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A.M. Gorky Institute
of World Literature
of the Russian Academy of Sciences

IWL RAS Publishing

A.M. Gorky Institute of World Literature
of the Russian Academy of Sciences


Povarskaya 25a, 121069 Moscow, Russia



Types of publications

Information about the author:

Tatiana N. Potnitseva, DSc in Philology, Professor, Foreign Literature Department, Oles Honchar Dnipro National University, Gagarin av. 72, 49010 Dnipro, Ukrainе.


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The article focuses on the first play by O. Wilde, which got investigators’ undeserved mark as “an imperfection of the first pen attempt”. Meanwhile, as the analysis confirms, the parody and farcical manner of this work of art, which had the signs of Wilde’s future recognizable style, gave birth to the brilliant travesty of “the cloak and sword drama” production. But for its caustic satire and ironic presentation the playwright turned to the plot about Russian conspirators and Russian anarchism. This plot was prompted both by the modern time and by the works of Russian classical writers. Among them — “Fathers and Children” by I. Turgenev and “Demons” by Dostoyevsky — the books Wilde read and used as an ironic background. The parody and farcical, grotesque manner of Wilde’s first play is revealed due to the endless allusions, references, reminiscences, a play on words, word forms, locations, and choice of names, colour symbolism, and the forming decorative style. In the history of the Russian nihilists’ conspiracy — a kind of “demons’ coven” — the author of “Vera…”, as the work convinces, combined a lot of what he had learnt from the Russian literature and from what the creation of his own imagination was. The very word “nihilism” became in his work a key one, a conceptual centre. And the Wilde’s nihilists appear as a generalized image of any despotic ideology unnatural to human relations.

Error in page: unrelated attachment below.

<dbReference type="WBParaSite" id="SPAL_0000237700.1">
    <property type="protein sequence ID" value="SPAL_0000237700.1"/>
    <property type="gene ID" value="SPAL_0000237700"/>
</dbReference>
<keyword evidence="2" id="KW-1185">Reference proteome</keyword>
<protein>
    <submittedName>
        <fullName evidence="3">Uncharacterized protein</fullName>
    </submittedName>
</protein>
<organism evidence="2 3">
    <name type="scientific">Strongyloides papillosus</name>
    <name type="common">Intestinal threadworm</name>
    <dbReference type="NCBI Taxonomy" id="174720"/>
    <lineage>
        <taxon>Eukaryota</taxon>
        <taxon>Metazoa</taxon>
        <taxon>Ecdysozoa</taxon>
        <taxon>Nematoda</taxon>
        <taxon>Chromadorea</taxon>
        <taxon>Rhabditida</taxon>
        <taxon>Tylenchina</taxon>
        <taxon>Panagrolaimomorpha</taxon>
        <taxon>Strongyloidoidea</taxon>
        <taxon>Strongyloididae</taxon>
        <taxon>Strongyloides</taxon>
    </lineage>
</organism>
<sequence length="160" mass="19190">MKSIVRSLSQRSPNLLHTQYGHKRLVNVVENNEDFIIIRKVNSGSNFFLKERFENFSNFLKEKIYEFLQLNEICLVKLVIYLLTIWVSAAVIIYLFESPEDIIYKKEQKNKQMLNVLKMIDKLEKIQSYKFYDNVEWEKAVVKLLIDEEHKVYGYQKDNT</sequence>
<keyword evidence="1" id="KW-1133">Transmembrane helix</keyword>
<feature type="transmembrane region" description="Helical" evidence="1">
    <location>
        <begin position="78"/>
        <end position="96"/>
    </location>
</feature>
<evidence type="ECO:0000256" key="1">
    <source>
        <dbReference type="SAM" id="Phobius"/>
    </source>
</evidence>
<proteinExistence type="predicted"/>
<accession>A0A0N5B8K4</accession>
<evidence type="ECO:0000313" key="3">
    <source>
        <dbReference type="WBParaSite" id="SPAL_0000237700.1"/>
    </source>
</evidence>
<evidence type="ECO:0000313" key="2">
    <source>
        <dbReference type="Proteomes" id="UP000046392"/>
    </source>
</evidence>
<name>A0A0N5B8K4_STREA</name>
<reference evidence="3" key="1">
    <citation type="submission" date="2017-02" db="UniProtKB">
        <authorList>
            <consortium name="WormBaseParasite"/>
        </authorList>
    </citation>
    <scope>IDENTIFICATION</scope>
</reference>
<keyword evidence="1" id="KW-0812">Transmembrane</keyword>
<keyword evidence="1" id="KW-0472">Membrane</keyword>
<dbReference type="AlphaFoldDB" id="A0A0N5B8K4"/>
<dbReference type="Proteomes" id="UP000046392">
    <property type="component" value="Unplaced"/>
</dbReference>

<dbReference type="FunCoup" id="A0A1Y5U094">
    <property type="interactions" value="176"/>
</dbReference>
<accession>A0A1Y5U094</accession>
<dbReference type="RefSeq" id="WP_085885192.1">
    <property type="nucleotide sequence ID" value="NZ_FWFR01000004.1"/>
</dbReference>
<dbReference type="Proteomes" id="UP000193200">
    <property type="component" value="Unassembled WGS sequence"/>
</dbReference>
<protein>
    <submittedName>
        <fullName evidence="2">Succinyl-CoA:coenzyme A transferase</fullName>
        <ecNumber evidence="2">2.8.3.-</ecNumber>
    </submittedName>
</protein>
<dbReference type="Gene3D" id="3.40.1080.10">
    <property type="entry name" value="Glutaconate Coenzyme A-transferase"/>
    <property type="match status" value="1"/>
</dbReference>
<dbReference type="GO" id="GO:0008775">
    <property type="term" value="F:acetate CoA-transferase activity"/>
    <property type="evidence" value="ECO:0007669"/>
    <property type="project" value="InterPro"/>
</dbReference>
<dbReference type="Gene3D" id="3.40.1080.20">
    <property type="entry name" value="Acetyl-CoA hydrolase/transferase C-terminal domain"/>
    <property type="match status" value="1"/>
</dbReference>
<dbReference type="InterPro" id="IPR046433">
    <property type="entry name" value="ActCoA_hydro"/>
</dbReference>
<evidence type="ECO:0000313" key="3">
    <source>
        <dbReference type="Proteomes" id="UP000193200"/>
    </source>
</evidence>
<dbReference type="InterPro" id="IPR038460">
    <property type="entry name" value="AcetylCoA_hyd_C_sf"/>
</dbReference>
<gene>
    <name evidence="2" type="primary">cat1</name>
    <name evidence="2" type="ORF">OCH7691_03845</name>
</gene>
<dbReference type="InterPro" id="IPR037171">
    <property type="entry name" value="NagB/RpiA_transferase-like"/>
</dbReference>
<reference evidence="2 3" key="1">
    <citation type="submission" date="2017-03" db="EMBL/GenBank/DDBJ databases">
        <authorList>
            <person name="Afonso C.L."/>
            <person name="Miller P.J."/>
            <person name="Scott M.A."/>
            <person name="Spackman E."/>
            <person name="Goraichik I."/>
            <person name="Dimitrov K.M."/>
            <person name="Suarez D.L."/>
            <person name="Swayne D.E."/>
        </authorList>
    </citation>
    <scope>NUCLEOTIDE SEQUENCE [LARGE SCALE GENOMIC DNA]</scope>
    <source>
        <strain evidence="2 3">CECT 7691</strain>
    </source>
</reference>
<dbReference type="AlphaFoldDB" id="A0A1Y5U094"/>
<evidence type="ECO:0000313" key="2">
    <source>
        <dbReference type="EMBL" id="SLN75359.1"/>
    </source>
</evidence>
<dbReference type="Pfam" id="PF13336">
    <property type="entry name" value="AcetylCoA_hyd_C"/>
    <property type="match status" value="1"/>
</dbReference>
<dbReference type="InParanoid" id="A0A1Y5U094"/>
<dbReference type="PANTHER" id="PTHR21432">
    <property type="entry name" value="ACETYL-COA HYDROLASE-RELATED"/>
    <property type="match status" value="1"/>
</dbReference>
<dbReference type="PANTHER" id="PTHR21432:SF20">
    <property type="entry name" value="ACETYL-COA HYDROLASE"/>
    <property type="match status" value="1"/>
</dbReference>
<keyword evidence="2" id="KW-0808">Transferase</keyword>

• Keywords: O. Wilde, I.S. Turgenev, F.M. Dostoyevsky, nihilism, grotesque, farce, parody.


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